“The Collective is about the reinvention of every object and element that we placed in that space. A return to craft, in a way. I almost see it as a phoenix rising from the ashes,” says Barry. “You sculpt something out of these discarded objects, and it becomes the spirit of the place.” Salvaged parking signs, orange pill bottles and massive first-model cell phones are among the decorative touches on the walls, chairs and tables that well-dressed New Yorkers clamor to gather around.

Nestled on the hip of the Hotel Gansevoort in Manhattan’s Meatpacking District, Provocateur is an evolved clubbing hotspot conceived with the idea that where the women go, the men will follow. Owner Mike Satsky sought out ICRAVE to design two distinct spaces, the Café and the Nightclub, to appeal to different but complementary moods.

The Café’s decor is based on the idea of a fantasy dollhouse, where eight banquettes are outfitted with custom upholstery and theatrical backdrops that play off one another to make complete vignettes. “They’re meant to kind of tease people into letting go of their inhibitions and behaving differently than they would if it were a nice subdued love seat,” Barry explains. “It’s a way to tease out the performer in somebody.” And just like a child’s dollhouse, at Provocateur, you can take off the top; the glass roof over the Café is retractable and gives the space a Garden of Eden feel when it’s open during the sweltering summer months.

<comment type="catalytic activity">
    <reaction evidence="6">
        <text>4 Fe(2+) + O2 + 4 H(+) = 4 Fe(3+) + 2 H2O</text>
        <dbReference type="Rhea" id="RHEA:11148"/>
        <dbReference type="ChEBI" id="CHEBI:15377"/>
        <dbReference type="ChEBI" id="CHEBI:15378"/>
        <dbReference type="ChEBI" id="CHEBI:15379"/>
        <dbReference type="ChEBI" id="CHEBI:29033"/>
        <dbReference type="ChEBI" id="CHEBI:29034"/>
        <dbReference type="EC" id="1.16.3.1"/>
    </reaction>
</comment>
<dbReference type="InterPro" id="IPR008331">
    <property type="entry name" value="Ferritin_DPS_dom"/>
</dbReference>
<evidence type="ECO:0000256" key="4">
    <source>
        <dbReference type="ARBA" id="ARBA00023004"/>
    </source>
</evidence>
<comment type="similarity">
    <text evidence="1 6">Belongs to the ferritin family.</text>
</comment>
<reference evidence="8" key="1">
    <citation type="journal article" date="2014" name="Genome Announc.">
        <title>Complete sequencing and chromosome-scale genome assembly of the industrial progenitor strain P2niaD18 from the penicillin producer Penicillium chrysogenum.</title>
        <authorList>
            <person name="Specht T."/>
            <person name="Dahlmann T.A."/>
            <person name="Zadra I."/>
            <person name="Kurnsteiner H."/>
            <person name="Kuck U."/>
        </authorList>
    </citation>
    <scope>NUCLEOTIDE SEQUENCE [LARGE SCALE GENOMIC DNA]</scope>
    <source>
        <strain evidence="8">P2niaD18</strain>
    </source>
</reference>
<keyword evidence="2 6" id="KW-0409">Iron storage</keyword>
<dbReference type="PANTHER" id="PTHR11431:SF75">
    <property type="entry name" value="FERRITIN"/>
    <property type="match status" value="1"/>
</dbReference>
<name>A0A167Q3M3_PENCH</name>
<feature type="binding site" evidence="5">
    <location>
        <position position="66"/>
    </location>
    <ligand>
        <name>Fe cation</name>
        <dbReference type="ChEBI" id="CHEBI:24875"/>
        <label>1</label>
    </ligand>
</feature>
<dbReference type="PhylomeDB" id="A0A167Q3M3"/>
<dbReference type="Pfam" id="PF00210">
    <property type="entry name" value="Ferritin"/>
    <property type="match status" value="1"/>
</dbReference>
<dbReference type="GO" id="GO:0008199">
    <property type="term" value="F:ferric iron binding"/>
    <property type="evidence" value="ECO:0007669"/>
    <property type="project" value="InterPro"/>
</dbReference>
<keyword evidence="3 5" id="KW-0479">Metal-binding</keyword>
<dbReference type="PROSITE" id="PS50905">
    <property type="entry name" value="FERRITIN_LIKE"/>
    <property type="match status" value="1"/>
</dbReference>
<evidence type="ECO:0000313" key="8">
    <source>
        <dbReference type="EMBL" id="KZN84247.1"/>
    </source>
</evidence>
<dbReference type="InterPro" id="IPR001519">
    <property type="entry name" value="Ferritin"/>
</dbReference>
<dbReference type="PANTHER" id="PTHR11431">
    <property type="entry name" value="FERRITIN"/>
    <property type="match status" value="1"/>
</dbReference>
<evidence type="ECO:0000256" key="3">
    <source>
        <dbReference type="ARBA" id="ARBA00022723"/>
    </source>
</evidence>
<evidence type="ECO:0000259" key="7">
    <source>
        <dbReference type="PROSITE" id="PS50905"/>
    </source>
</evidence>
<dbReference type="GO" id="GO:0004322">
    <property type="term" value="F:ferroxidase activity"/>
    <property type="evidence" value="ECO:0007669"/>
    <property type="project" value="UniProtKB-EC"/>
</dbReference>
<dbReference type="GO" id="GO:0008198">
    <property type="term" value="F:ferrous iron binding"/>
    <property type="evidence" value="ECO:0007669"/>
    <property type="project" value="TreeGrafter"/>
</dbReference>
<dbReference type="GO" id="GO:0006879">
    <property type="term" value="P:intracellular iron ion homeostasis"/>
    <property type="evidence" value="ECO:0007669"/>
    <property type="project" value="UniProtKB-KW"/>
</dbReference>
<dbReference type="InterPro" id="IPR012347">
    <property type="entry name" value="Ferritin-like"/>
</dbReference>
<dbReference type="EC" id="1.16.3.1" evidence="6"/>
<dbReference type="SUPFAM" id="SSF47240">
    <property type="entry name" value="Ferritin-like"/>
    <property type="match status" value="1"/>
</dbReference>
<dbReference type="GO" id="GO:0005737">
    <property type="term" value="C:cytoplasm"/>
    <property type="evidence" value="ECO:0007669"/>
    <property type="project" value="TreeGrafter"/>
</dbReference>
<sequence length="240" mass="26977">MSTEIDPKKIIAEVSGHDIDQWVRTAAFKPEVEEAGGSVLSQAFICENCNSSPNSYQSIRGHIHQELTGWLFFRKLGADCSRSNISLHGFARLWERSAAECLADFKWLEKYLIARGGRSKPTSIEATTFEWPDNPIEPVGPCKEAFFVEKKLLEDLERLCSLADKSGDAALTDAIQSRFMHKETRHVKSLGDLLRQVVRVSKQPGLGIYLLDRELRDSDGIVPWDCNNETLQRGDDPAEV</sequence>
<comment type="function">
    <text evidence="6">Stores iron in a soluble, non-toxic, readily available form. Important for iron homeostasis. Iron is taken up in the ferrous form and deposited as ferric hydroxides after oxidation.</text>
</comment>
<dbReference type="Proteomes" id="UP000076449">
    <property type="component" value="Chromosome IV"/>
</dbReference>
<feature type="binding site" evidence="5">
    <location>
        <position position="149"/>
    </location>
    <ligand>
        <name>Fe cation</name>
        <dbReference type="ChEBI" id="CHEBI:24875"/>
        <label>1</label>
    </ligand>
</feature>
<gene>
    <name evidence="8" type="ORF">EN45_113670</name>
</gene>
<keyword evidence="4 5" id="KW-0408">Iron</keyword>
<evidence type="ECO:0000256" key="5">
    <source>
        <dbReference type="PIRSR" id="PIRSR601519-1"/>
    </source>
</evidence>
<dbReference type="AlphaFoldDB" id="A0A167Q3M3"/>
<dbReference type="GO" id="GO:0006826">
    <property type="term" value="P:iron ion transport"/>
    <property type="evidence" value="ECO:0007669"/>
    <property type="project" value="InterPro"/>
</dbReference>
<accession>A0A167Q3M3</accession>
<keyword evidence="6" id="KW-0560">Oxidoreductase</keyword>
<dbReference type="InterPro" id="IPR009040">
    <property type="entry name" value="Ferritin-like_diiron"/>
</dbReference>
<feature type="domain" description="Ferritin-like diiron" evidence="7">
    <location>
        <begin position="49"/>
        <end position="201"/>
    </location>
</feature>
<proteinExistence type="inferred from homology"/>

To counter the playful sophistication of the Café, the fantastical Nightclub goes wild in violet, black and gold. It’s where “femininity meets dominatrix,” in the words of ICRAVE’s owner, Lionel Ohayon. A set of 20-foot-wide feathered wings modeled on a mythical Egyptian phoenix descend from the wall behind the bar, and a menagerie of LED lights color the arched ceiling. Sound too good to be true? Well, it is guest-list only.

It took nearly three years from start to finish, but the redesigned Holland Casino Rotterdam brings together gaming, dining and nightlife in a varied, accessible setting. The casino’s layout allows for a broad survey of the space without the sensation of being overwhelmed by options, while the flow is guided and enriched by sculptural touches that punctuate ceilings and delineate one room from another. One of ICRAVE’s first international jobs, the Holland Casino was an expansion and renovation project that involved working within the framework of the casino’s original structure. The firm also had to account for the fact that much of the casino’s existing clientele was older, while a primary incentive in renovating the space was to attract a younger set interested in more than just playing the slots. The result is a dramatic yet comfortable entertainment space that houses a multitude of activities for gamers and fun-seekers alike.

Ellen Knuti is a writer and photographer based out of Brooklyn, NY. Find more of her work at